Author Topic: The Oliver Tiger Mk III - a 5cc Version  (Read 14818 times)

Offline Neil-Lickfold

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Re: The Oliver Tiger Mk III - a 5cc Version
« Reply #90 on: March 06, 2019, 04:43:24 AM »
I see you have indexing holes on the back of the chuck mount.
Can you send a picture of the setup with the spindle on the cross slide and showing the mechanism that the indexing chuck works with please.
Great stuff to see for sure.
Just cant beat mandrels etc for holding stuff, especially when you are making more than 1.
Neil

Offline Ramon

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Re: The Oliver Tiger Mk III - a 5cc Version
« Reply #91 on: March 06, 2019, 01:44:21 PM »
Hi Neil,

I have, at some time in the past, posted pics of the dividing set up. I've no idea in which thread but still have the images on file. At the risk of being accused of repeating myself I guess it's worth a second look for those who may not have seen it so will do something for you later. Currently finishing off those last ali bits.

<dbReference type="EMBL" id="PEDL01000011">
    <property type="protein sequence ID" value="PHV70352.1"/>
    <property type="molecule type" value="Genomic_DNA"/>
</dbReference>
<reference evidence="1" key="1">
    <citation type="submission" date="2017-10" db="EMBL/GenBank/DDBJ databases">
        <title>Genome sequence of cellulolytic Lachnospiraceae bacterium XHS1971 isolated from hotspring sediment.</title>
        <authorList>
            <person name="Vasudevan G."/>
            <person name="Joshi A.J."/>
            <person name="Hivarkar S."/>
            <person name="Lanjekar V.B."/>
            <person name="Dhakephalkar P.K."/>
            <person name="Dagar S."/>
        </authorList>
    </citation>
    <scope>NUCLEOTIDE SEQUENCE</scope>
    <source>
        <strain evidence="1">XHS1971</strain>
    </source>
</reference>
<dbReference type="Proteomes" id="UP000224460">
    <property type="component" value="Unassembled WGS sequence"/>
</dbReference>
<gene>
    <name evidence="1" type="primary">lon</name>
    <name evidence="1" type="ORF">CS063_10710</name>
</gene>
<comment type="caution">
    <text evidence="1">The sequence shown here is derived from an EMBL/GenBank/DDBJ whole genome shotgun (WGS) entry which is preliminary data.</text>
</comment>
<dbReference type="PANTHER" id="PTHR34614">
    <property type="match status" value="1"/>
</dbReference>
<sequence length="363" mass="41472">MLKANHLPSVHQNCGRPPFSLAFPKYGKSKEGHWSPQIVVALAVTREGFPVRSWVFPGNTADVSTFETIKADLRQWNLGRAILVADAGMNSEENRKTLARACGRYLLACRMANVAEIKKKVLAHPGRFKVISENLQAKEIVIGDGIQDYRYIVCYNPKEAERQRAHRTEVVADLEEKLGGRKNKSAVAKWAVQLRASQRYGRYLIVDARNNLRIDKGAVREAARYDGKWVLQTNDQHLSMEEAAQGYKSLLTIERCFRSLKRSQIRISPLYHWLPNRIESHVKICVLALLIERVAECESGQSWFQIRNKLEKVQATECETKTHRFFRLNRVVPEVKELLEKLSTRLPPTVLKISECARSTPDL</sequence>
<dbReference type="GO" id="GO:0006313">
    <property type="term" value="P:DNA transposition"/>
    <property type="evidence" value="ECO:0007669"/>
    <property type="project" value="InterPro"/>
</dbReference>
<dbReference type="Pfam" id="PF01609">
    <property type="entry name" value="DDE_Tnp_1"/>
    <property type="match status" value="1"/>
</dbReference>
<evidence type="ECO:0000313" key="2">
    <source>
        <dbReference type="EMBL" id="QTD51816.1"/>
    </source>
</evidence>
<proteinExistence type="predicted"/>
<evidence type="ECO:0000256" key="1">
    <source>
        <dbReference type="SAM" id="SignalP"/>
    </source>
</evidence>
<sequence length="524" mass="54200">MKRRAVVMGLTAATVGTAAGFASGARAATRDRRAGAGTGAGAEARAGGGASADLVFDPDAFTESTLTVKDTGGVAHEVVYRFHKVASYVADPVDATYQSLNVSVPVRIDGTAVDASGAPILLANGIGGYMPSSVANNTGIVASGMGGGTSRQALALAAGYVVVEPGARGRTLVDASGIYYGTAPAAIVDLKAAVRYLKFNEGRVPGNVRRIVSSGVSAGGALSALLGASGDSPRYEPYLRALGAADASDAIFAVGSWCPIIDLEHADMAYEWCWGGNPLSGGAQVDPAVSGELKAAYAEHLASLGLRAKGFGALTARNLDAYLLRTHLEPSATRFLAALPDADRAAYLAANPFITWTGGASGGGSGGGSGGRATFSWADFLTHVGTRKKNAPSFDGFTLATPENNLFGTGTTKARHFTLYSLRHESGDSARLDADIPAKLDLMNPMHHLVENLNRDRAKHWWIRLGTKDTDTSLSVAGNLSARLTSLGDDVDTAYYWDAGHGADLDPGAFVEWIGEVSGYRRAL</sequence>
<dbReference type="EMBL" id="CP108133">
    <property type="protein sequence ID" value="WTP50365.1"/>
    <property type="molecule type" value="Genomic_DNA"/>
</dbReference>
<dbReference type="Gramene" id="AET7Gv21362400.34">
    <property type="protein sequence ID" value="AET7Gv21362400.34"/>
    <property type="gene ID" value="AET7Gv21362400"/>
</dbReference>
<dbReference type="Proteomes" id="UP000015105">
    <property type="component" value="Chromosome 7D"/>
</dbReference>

Thanks for that last email - been a bit preoccupied of late but will respond

Regards - Tug
"I ain't here for the long time but I am here for a good time"
(a very apt phrase - thanks to a well meaning MEM friend)

Offline Ramon

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Re: The Oliver Tiger Mk III - a 5cc Version
« Reply #92 on: March 07, 2019, 08:01:54 PM »
Hi Guys,

Today saw the last of the ali parts save the con-rods  :)

 First though - Neil, here are a few pics of my dividing set up.

I use the bull wheel for 60 divs and an simple indent plate to lock. The top of the lathe casting was milled off to give a flat area at the correct height.


The plate is removed and replaced with another detent that locates in the holes in the chuck - these give 48 and 50 divs respectively



The cross slide milling spindle attachment is home made. It has a quill which is useful at times and can be set at an angle to drill/mill for instance the transfer passages in a liner


Hope that's of use to you and maybe any others who haven't seen it before. Apologies to those who have ::)



The prop drivers have a very deep curve to the outer profile but proved easier to machine than first thought. Three blanks were bored and tapered bored to dimension. Without changing the top slide setting, a tapered mandrel was turned to hold them for the remaining ops. To do this a boring tool was used and the lathe run in reverse